• Charlotte New Music Festival, 6/21/13
555 is a short piece for electronic toys. It features a loose structure based on the connections between instruments - speaking, pulsing, clicking, glitching...
The instruments used:
circuit-bent Speak & Read
Atari Punk Console (Altoids tin)
Stylophone fed through a Korg Monotron
small Behringer mixer
two Marshall mini-amps
Home studio performance:
Live performance at Charlotte New Music Festival, June 2013:
Further info (from my dissertation):
Having improvised with these objects a number of times, I was familiar with the sounds each would make. I grouped their sounds into timbral classes, such as vocal sounds (radio and Speak & Read), repeated tones (sequencer and Monotron), sustained tones (Stylophone, Monotron, Atari Punk Console, and Speak & Read), repeated clicks (sequencer and APC), and static/noise (radio and APC, to an extent Speak & Read). I let these characteristics guide how I structured the work. Here is the basic outline:
• Introduction: APC static, Radio static, S & R glitches
• I: APC sustained tone, Stylophone/Monotron repeated tones
• II: Stylophone/Monotron slow tones, Sequencer fast tones (1 pitch)
• III: Sequencer vary speed and add pitches, Radio static bursts
• IV: Sequencer and APC fast clicks, vary speeds
• V: Sequencer fast tones, Stylophone/Monotron fast tones
• VI: Stylophone/Monotron fast tones, S & R low sustained tone, Sequencer fast tones, APC intermittent bass tones, Radio static
• Coda: Radio static, S & R glitches
Each section emphasizes a particular characteristic, such as noise, repeated tones, or clicks. Successive sections are bridged by one instrument, which morphs from one of its timbres to another. For example, the APC begins with unstable static sounds in the introduction, then plays a continuous tone in Section I. As in Mirror Universes, my goals in 555 were to highlight a few capacities of each instrument and to display their similarities with other instruments.
555 demonstrates some of the objects' capacities, but not all. The APC is notorious for shrieking high tones, which I leave out. The Monotron features a ribbon controller that I do not employ at all. I use the Monotron's filter and low frequency oscillator (LFO) to process the Stylophone, but I do not generate tones with it. While I use all three major functions of the Speak & Read (glitch, loop, and pitch shift), I loop vowel sounds only. By limiting the capacities I demonstrate, I hope to create a coherent soundworld. I hope to rescue these objects, as best I can, from the underdeveloped and improvisatory contexts in which they are often found.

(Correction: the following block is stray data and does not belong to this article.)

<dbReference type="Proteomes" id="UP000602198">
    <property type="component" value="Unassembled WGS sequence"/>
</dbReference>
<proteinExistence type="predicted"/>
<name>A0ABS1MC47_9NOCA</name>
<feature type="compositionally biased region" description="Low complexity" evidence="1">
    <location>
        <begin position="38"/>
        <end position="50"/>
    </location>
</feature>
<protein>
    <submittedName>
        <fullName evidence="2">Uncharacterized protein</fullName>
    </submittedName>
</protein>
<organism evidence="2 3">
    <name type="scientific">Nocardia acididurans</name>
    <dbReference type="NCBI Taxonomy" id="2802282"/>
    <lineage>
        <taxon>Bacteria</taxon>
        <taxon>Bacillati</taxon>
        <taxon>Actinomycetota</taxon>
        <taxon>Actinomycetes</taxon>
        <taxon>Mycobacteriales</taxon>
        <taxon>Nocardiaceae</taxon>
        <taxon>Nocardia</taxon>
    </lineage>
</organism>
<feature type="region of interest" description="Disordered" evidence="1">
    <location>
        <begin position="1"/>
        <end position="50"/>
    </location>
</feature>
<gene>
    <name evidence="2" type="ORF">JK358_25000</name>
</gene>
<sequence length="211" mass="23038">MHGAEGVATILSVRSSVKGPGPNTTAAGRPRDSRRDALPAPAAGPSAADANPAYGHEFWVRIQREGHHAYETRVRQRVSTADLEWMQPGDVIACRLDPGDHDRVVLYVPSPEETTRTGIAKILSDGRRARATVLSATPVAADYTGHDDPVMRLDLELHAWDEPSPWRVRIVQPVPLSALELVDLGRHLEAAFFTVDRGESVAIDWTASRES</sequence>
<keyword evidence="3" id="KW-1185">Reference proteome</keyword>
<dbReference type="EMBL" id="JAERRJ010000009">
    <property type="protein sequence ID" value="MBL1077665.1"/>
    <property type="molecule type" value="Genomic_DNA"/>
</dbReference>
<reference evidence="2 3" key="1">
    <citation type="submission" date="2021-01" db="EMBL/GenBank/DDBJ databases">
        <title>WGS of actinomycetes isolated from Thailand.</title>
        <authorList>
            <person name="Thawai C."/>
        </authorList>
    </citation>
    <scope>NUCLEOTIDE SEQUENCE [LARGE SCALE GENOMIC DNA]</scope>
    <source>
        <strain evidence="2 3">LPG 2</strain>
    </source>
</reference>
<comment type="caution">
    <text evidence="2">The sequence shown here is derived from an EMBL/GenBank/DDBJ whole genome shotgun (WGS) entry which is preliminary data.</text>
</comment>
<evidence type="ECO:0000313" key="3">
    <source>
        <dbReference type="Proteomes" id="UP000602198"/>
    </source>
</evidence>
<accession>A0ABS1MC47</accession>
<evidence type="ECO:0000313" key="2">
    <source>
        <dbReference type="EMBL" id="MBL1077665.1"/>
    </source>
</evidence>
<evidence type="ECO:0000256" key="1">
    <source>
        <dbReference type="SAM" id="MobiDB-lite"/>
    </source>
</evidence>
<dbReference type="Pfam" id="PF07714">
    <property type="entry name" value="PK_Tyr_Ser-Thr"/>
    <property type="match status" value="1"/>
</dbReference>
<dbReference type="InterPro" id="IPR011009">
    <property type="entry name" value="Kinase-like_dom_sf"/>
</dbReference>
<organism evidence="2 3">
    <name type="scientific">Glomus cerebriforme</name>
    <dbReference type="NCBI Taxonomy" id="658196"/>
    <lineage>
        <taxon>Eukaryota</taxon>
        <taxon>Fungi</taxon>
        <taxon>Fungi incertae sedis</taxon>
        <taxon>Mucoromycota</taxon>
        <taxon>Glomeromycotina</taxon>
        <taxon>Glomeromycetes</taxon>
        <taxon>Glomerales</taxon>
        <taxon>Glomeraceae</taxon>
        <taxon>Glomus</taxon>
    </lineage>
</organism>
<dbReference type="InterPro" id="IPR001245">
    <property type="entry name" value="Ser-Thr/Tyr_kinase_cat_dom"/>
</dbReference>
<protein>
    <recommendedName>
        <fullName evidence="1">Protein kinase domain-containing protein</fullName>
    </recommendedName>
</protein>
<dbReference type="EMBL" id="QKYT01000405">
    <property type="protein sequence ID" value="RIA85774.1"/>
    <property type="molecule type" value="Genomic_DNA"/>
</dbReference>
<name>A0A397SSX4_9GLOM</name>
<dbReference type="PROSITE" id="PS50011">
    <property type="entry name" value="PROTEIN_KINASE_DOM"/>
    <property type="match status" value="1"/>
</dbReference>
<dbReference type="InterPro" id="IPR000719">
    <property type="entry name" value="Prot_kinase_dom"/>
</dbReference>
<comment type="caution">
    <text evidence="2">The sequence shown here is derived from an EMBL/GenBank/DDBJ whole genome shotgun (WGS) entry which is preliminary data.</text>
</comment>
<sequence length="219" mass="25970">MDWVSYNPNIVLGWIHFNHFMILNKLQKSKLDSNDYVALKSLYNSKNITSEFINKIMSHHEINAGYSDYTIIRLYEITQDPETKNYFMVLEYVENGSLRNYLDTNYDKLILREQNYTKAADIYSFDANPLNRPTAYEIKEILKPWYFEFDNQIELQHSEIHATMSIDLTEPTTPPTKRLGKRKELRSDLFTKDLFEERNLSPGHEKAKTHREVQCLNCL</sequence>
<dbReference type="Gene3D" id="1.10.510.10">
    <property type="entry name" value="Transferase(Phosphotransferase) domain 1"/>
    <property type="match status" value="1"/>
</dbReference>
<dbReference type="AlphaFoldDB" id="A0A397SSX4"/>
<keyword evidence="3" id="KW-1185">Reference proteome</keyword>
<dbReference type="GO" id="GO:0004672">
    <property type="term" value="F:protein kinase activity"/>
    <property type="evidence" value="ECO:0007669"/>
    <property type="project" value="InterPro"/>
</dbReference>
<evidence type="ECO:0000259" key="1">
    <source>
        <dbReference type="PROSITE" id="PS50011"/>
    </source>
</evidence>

These objects are toys and hobby projects, not ''proper'' instruments. I am attempting to use them seriously in a musical context, although I grant that the audience may view my piece as a feeble attempt at humor. Playing with these small devices immediately conjures a sense of frivolity, even as I try to compose for them the same way I compose for other instruments. When I first performed this in a Charlotte, NC piano bar, I was met with some laughter and also a modicum of disgust from patrons expecting something ''normal'' on their evening out. This piece resists such expectations.
Recalling Attali's Composing era, I am taking pleasure in the instruments. I am taking pleasure in their rudimentary sounds, their similarities, their differences, and their locked-in functions. Though I use toys, I downplay their cuteness, in contrast to pop-oriented toy musicians like Brett Domino or the Modified Toy Orchestra. However, I am using the instruments to signify. I signify that I am an experimental composer. The instruments act as nodal points between, for example, Reed Ghazala and myself. In the experimental/noise music community, these toys are proper and expected instruments to use; it is another tradition of which I am now a part.
555 is a postproduction piece (recalling Bourriaud) and a piece of carpentry (recalling Bogost). I use existing elements and form a network to see how they exist together. All objects in the piece are actants on each other. The mixer, cables, and amplifiers bring the sounds of the other instruments together. The Monotron filters and gates the Stylophone. I patch the objects together, turn on their power buttons, and turn their knobs. Their timbres act on my creative process. From object-oriented ontology we get the idea that objects and humans are equal. As both composer and performer, I let myself become part of a network of equal objects.